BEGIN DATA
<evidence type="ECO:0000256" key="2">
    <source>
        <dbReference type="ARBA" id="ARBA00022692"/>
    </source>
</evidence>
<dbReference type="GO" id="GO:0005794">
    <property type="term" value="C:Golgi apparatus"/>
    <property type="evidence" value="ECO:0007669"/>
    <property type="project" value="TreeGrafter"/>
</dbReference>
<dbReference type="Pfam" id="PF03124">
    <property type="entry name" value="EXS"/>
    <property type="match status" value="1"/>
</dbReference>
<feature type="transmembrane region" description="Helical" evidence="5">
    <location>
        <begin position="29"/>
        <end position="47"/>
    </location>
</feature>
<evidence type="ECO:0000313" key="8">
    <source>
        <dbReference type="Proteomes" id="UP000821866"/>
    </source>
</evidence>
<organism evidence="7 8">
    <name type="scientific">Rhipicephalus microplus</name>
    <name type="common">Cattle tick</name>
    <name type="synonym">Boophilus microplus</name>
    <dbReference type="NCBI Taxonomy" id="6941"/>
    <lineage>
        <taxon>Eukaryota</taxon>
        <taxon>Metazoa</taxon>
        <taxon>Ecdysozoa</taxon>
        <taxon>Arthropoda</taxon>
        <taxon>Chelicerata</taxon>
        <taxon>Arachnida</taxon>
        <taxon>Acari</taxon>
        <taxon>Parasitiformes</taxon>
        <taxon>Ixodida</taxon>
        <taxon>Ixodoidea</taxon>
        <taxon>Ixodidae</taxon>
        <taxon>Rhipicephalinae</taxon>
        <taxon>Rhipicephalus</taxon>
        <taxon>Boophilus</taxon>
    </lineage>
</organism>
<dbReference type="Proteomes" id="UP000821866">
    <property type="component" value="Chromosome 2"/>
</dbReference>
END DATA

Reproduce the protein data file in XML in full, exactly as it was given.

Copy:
<evidence type="ECO:0000256" key="2">
    <source>
        <dbReference type="ARBA" id="ARBA00022692"/>
    </source>
</evidence>
<dbReference type="GO" id="GO:0005794">
    <property type="term" value="C:Golgi apparatus"/>
    <property type="evidence" value="ECO:0007669"/>
    <property type="project" value="TreeGrafter"/>
</dbReference>
<dbReference type="Pfam" id="PF03124">
    <property type="entry name" value="EXS"/>
    <property type="match status" value="1"/>
</dbReference>
<feature type="transmembrane region" description="Helical" evidence="5">
    <location>
        <begin position="29"/>
        <end position="47"/>
    </location>
</feature>
<evidence type="ECO:0000313" key="8">
    <source>
        <dbReference type="Proteomes" id="UP000821866"/>
    </source>
</evidence>
<organism evidence="7 8">
    <name type="scientific">Rhipicephalus microplus</name>
    <name type="common">Cattle tick</name>
    <name type="synonym">Boophilus microplus</name>
    <dbReference type="NCBI Taxonomy" id="6941"/>
    <lineage>
        <taxon>Eukaryota</taxon>
        <taxon>Metazoa</taxon>
        <taxon>Ecdysozoa</taxon>
        <taxon>Arthropoda</taxon>
        <taxon>Chelicerata</taxon>
        <taxon>Arachnida</taxon>
        <taxon>Acari</taxon>
        <taxon>Parasitiformes</taxon>
        <taxon>Ixodida</taxon>
        <taxon>Ixodoidea</taxon>
        <taxon>Ixodidae</taxon>
        <taxon>Rhipicephalinae</taxon>
        <taxon>Rhipicephalus</taxon>
        <taxon>Boophilus</taxon>
    </lineage>
</organism>
<dbReference type="Proteomes" id="UP000821866">
    <property type="component" value="Chromosome 2"/>
</dbReference>